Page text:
Yellowstone and a Tribute

At this point, 24 days in, I've cycled 1151 miles. Hard to believe I'm a quarter of the way through my trip. And, I have to say, biking into Yellowstone Park was a highlight. Literally biking through the entrance, paying the fee and cycling the 14 miles to Madison area campground was amazing. It was late afternoon and most cars were leaving the park. After a few miles, I entered into Wyoming! My fourth state.
Cycling thru the Park was a surreal experience. It's so pristine and clean and almost feels like a Disney ride for some strange reason. The animal crossing signs have flashing lights around them and everyone is driving super slow to get a chance to see wildlife. The benefit of being on a bicycle is that you're quiet, see more wildlife as a result of being slower, have a better view of everything and well, it's just plain cooler to see it this way! I got to Madison Campground, which was full, but never for bikers/hikers. I paid my $6.80 and was shown the biker/hiker site, the food storage containers (black bear country) and met two guys- from Germany and cycling from Miami to Missoula. They are almost finished and in fact, I gave them my ACA map for West Yellowstone to Missoula. They offered to give me cash for it, however, they are doing me a benefit by taking something I don't have to carry anymore! They were thrilled and we sat by the fire talking late into the night.

On a different note, wanted to point out that every 3 days or so, I'm wearing a bike jersey that was designed by my ex-husband Jered, but tells of Meg Berte's cancer story. Meg was the daughter of one if my mom's best friends. Meg was a few years older than I was, however, we ice skated together and sometimes had play dates together. Meg was ahead of me in HS, obviously, but I always knew what was going on with the Berte kids (Tom, Ben and Sira too). Meg was diagnosed with Hodgkins Lymphoma when she was 23 years old. She was treated at NYC's Sloan-Kettering Cancer Center. She went through aggressive treatment that left her with only 35% lung capacity. She was in remission for 12 years before succumbing to a lung infection due to her lungs being compromised. To read this extraordinary story of Meg, go to :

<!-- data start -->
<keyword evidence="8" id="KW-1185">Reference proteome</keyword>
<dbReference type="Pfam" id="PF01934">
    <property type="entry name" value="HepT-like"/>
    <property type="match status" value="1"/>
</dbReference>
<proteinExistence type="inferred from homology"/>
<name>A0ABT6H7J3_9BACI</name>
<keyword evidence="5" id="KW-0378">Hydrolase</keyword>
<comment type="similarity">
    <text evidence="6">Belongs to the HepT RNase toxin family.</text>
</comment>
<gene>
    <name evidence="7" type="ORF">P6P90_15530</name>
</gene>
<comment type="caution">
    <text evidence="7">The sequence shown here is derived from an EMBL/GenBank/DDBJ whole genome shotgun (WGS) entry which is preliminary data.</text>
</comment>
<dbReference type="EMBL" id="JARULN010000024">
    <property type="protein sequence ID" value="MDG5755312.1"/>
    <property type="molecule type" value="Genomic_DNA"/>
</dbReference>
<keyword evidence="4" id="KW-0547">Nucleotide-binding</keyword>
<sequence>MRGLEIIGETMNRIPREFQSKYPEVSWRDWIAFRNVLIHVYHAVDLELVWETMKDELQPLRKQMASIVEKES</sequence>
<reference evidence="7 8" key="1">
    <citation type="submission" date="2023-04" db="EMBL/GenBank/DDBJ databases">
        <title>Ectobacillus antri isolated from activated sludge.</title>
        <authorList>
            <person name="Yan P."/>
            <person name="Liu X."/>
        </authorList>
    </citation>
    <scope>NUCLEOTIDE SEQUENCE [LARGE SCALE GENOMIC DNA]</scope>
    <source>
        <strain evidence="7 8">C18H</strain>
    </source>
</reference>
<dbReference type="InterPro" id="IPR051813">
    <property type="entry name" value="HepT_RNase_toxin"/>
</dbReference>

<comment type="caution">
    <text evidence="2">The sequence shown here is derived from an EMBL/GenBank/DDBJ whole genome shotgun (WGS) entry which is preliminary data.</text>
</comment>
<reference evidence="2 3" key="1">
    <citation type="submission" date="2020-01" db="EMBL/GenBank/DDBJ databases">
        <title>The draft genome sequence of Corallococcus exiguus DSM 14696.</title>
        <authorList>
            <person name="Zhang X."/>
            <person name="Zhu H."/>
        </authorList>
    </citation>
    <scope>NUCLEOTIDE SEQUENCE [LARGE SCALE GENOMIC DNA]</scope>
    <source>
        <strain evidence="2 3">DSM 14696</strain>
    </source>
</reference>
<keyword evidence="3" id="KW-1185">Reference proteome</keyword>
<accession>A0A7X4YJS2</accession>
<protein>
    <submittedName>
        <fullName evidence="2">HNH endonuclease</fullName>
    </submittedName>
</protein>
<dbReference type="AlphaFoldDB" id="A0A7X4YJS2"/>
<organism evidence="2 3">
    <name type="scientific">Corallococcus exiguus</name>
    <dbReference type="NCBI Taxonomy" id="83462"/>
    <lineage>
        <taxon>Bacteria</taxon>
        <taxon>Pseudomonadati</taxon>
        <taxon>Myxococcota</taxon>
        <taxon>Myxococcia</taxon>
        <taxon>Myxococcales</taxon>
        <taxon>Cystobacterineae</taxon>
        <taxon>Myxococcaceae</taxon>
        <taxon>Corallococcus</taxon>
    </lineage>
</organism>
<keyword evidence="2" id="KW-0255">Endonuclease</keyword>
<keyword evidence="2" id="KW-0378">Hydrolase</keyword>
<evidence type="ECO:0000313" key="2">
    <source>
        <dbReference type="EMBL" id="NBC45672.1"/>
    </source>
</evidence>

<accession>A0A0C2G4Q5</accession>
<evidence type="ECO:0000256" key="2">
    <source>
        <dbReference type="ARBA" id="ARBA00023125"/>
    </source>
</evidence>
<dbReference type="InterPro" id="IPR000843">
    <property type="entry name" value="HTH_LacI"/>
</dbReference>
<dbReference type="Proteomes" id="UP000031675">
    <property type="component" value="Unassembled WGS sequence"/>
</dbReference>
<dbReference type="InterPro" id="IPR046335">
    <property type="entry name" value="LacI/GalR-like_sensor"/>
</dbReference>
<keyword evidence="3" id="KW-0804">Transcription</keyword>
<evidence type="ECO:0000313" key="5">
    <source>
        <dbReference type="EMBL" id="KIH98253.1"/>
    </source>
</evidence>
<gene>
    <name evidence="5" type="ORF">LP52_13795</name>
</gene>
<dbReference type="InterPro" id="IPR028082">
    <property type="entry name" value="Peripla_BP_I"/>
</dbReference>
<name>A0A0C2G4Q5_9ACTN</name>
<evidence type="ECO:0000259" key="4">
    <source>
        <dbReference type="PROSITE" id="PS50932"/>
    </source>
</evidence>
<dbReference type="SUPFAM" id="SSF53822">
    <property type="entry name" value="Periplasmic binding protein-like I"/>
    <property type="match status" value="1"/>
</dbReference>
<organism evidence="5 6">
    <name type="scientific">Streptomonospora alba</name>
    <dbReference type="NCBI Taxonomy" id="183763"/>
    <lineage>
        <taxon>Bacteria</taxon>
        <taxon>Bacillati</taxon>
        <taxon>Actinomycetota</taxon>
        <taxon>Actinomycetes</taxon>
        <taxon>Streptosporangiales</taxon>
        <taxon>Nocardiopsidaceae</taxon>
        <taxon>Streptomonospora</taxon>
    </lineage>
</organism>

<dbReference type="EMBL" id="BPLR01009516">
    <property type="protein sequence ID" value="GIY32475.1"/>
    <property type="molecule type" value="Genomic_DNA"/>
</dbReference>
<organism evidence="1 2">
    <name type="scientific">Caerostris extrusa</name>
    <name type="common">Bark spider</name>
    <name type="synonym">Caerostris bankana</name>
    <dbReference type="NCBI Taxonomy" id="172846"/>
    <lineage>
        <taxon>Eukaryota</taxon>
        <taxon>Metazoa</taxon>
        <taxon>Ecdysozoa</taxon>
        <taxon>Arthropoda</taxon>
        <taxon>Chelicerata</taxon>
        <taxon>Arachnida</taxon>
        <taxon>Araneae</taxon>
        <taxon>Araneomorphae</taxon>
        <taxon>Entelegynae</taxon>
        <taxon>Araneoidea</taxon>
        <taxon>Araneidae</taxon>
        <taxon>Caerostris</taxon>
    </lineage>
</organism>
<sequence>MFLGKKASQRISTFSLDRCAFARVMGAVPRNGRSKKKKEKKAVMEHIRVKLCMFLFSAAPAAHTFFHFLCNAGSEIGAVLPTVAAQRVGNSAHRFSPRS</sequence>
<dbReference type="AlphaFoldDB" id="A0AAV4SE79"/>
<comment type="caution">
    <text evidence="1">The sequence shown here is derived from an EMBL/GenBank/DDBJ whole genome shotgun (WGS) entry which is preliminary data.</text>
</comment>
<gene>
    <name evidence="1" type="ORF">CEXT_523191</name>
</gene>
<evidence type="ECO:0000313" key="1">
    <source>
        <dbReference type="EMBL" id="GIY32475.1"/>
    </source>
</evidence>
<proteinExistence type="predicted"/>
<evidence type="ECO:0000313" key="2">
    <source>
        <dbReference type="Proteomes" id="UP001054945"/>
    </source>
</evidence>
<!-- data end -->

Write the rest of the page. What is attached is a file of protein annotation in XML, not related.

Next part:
During her remission, Meg was selected to join Lance Armstrong in 2005 and bicycle across the country for the Tour of Hope, his ride across America to bring awareness to cancer research.When Meg found out she was selected, she asked Jered to design her a bike jersey. We happened to be in NYC and met with Meg one sunny afternoon. She relayed her survivor story to Jered and from there he designed her shirt. The 52 was her clinical trial number, a hornet on the front is what she named her bicycle years prior. Hope, research and family were words of inspiration for her and are within cell-like forms. An anatomical figure is on the front with a star at the heart. An abstract map of the Tour of Hope route from San Diego to Washington DC is on the back. She wore this jersey and we printed many more for her friends and family. I got one that year as well.

I brought this jersey (I'm wearing it in Wyoming sign photo) because Meg lived life similar to me. Our spirits seemed alike in many ways. Everyday I wear her jersey on this trip, I think of her. And I think of her entire family and the extreme loss they've had over the past few years. We never know when our last day may be. Tell people you love, you love them. Be honest. Put yourself out there. Challenge yourself. If tomorrow is my last day, I can say I've lived life. And I've challenged myself while fulfilling a huge goal.

A host that I stayed with recently wrote me to say he's been following my blog. I want to share what he wrote because it fits here. "Jess, please accept my humble appreciation for reminding me what a blessing it is to be alive and to be grateful for what I have, versus what I want. And for reminding me that, like you, with my bike, I have the blessing of 1. Helping Mother Earth heal (one less car) and 2. to be able to become closer to her and better appreciate her beauty. Wishing you days filled with serenity and beauty... And just enough challenge to keep you strong."